Reputation monitoring tools research the web where a specific keyword is mentioned in articles and websites. These keywords could be a company name or brand but also a product. Monitoring tools that research social media platforms also exist.

Outreach tools are designed to help find a publisher who is willing to write a story about an organization or brand. Publishing tools send content to numerous websites, which is a great way to share messages to a target audience quickly.

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It’s Your Turn

What do you think? Do you recognize the explanation about Reputation Management? What obstacles have you encountered that probably had an impact on your reputation? Do you have a reactive approach or proactive approach to reputation management? How do you keep your stakeholders informed? How does your reputation management strategy look like? Do you use tools for managing your online reputation? Do you have any tips or additional comments?

Share your experience and knowledge in the comments box below.

More information

  1. Aula, P. (2010). Social media, reputation risk and ambient publicity management. Strategy & Leadership.
  2. Aula, P., & Mantere, S. (2020). Strategic reputation management: Towards a company of good. Routledge.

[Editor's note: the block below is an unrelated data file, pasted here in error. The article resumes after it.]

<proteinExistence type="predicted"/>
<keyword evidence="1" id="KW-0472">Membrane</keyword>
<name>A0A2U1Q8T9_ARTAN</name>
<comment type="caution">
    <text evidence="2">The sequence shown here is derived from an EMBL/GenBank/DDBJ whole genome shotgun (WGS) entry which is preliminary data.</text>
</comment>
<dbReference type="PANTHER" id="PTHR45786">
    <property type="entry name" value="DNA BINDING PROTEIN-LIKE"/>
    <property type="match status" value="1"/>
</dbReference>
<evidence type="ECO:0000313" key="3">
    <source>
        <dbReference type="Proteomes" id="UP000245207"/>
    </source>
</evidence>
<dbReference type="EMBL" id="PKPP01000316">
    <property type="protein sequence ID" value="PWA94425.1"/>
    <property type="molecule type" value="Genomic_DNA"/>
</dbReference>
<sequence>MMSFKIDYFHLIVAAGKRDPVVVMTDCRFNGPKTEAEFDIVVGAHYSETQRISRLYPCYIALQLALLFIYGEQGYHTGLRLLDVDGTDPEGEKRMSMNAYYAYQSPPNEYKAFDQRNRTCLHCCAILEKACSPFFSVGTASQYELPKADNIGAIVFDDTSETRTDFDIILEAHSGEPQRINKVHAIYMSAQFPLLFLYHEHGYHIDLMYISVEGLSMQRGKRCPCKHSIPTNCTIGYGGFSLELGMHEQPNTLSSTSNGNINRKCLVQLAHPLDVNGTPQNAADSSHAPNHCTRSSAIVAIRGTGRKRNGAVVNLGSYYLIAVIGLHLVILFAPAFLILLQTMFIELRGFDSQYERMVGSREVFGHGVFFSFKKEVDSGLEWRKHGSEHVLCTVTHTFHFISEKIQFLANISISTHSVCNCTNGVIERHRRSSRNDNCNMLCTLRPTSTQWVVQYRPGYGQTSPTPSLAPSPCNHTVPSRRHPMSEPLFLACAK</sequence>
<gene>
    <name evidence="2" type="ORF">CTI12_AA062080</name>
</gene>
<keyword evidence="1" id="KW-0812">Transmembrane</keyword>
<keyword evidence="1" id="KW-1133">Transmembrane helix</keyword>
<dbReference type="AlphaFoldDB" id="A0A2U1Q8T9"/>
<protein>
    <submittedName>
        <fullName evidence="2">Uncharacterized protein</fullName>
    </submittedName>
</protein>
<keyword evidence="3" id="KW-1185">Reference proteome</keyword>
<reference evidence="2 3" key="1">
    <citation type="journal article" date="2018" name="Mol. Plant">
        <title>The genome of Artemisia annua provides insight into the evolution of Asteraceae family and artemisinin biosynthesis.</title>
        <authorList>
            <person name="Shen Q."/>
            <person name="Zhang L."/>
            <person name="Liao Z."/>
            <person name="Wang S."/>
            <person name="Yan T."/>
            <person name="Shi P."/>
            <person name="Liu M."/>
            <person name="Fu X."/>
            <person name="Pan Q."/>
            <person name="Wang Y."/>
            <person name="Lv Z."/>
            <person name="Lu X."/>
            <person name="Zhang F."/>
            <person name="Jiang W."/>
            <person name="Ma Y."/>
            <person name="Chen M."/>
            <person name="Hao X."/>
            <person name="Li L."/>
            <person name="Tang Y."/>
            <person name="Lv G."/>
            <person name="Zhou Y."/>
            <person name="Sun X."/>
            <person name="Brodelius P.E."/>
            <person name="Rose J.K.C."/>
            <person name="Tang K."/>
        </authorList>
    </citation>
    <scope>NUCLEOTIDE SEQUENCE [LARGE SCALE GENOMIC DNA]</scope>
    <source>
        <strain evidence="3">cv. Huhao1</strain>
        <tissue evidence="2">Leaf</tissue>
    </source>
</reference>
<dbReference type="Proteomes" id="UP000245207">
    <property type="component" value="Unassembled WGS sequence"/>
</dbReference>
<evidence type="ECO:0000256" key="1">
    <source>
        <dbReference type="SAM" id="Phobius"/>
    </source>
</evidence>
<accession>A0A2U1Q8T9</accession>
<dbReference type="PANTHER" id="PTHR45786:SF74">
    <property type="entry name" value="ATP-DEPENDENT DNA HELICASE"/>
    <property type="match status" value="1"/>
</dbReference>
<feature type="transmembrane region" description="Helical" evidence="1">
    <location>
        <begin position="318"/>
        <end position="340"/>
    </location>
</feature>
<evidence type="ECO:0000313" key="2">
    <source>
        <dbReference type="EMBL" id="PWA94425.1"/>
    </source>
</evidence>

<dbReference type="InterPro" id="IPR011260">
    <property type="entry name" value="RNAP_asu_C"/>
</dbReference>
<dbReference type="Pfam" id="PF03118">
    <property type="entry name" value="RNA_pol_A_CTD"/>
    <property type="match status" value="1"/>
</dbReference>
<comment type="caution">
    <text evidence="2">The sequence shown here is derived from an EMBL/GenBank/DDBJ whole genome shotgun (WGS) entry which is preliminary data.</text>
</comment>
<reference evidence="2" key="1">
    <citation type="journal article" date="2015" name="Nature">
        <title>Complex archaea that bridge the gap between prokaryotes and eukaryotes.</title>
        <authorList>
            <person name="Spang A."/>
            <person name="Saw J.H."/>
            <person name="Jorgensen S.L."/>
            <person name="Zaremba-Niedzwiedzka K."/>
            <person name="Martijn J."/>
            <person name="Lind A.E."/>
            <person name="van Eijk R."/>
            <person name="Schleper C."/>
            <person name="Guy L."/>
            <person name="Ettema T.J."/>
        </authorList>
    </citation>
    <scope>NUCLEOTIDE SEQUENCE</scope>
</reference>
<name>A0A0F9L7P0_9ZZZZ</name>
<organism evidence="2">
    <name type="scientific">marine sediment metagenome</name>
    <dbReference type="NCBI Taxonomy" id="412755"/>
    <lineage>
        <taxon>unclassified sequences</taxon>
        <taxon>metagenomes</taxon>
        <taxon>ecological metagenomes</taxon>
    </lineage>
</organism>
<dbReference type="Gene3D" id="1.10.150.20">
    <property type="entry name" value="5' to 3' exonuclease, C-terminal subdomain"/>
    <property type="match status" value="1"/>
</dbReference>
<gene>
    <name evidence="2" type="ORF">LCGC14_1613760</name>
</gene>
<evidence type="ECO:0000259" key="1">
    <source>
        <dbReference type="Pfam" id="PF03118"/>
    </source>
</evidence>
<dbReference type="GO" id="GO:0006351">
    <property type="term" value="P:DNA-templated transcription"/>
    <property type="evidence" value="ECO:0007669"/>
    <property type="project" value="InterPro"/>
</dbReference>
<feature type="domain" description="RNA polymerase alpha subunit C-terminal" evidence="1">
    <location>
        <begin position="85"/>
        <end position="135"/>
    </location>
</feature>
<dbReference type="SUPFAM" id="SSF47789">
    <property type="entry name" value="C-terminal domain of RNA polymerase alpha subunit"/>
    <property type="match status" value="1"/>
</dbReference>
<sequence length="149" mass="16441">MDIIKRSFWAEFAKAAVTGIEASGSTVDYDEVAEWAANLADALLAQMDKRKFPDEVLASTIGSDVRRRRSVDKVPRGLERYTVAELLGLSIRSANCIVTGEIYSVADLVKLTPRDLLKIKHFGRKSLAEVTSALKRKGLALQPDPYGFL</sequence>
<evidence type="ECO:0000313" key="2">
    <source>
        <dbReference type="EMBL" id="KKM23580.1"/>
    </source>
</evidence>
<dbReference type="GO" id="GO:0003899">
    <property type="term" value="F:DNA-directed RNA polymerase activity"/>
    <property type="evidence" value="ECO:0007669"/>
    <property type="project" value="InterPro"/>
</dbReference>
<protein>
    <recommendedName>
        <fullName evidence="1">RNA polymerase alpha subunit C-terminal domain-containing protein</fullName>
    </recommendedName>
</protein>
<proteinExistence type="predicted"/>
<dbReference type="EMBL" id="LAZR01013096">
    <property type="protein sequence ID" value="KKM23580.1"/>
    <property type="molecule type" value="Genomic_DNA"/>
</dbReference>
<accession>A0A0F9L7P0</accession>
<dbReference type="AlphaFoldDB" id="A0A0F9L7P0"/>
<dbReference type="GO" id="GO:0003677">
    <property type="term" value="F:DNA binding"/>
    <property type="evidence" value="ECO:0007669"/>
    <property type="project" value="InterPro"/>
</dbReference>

3. Davies, G., & Miles, L. (1998). Reputation management: theory versus practice. Corporate reputation review, 2(1), 16-27.
  4. Hutton, J. G., Goodman, M. B., Alexander, J. B., & Genest, C. M. (2001). Reputation management: the new face of corporate public relations?. Public relations review, 27(3), 247-261
  5. Madden, M., & Smith, A. (2010). Reputation management and social media.
  6. Van Riel, C. B., & Fombrun, C. J. (2007). Essentials of corporate communication: Implementing practices for effective reputation management. Routledge.
  7. Yu, B., & Singh, M. P. (2000, July). A social mechanism of reputation management in electronic communities. In International Workshop on Cooperative Information Agents (pp. 154-165). Springer, Berlin, Heidelberg
  8. Unknown. (Unknown). Best Reputation Management Services – 2022. Retrieved from url: Best Reputation Management Services – 2022.

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Published on: 06/15/2017 | Last update: 08/15/2023

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Alexander Zeeman
Article by:

Alexander Zeeman

Alexander Zeeman is Content Manager at ToolsHero where he focuses on Content production, Content management and marketing. He is also an International Business student at Rotterdam Business school. Currently, in his study, working on the development of various management competencies and improving operational business processes.